In real estate, could robot-led home tours become more commonplace? In 2017, real estate startup Zenplace began offering such tours, enabling a remote real estate agent to speak to potential customers in a video chat while the robot shows the house, gliding from room to room. Since the pandemic, “we are seeing unprecedented demand for our platform across 35-plus states,” Jason Green, a spokesman for Zenplace, told CNBC in March.
4. As more information heads to the cloud, security concerns grow. Fifty-nine percent of global enterprises expect their cloud usage to increase due to the COVID-19 pandemic, according to Flexera’s 2020 State of the Cloud Report. But as more data moves to the cloud—including home sales—security remains a paramount concern. Eighty-three percent of companies cite security as their top concern as more processes move to the cloud, according to the report. Tech companies are rushing to develop greater encryption technology to better protect business data. In real estate, cybersecurity remains a top concern due to the growth of wire fraud scams, but you can step up your defense against hackers.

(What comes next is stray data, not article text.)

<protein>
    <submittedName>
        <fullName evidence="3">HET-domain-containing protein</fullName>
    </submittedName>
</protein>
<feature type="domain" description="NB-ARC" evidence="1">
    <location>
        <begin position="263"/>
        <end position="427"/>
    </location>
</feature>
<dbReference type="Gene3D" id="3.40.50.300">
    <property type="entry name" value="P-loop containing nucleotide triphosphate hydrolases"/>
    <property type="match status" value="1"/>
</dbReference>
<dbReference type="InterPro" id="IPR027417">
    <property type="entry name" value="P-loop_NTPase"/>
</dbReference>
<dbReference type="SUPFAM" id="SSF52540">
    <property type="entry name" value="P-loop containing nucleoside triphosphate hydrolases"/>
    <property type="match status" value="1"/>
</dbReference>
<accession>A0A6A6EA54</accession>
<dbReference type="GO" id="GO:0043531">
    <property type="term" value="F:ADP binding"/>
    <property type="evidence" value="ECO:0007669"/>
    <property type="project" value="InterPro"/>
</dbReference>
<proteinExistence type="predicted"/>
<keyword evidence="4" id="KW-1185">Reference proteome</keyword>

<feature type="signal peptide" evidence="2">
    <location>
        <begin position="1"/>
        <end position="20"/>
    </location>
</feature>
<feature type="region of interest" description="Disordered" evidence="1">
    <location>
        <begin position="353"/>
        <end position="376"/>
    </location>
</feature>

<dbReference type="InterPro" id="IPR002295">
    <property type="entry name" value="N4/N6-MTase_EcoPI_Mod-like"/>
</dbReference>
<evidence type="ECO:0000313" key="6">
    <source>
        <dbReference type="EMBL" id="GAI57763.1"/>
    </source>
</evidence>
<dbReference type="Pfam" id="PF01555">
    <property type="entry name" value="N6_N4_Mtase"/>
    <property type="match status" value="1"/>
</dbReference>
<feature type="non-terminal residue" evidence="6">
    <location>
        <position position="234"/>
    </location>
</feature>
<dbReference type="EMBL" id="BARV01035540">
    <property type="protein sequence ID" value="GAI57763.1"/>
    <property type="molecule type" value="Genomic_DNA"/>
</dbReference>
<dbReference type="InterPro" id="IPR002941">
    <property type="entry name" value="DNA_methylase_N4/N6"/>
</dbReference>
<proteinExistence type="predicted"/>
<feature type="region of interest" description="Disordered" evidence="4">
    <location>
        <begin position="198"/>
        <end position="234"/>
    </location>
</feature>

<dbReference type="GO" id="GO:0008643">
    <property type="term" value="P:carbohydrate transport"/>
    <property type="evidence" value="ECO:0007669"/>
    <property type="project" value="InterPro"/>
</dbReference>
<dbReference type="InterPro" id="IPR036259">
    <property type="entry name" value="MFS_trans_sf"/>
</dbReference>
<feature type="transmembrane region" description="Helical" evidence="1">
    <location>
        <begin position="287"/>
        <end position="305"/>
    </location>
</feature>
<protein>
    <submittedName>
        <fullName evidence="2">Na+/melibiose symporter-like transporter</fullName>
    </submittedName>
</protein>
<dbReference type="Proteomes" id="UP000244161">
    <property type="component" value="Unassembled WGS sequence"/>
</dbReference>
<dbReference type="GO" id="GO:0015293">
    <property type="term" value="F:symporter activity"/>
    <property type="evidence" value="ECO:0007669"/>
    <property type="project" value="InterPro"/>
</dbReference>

5. Smart-home tech adoption accelerates. Voice commands via Amazon Alexa and Google Home are simplifying the use of smart-home devices. And the call for cleaner homes is fostering an interest in smart-home products for air filtration. Kohler is debuting several motion sensors and touchless operations for kitchen and bathroom faucets to prevent the spread of germs. Also, greater artificial intelligence is being added into smart-home tech to recall user preferences and make suggestions. AI is being incorporated into everything from television sets for content suggestions to washer and dryers for recommend wash cycles. The largest growth in smart-home products centers on smart displays, doorbells, and appliances, CTA notes in its tech forecast.
6. Augmented reality overlays the real world. By 2030, tech firm IDTechEx predicts that the augmented, virtual, and mixed reality markets will surpass $30 billion. Koenig foresees rapid growth in augmented reality, which is the projection of digital information like graphics, text, and sound onto the real world. Beyond smart glasses, AR is increasingly being used in smartphone applications—an advantage over having to wear bulky VR headsets to immerse in 3D realities, Koenig notes. The real estate industry is dabbling in AR by offering up different views of staged homes or scenarios for remodeling. Buyers can use AR apps to better visualize a space according to their own design tastes. For example, Australian startup RealAR offers 3D configurations of properties using AR via a smartphone app. The technology could also help buyers better visualize properties when viewing them remotely.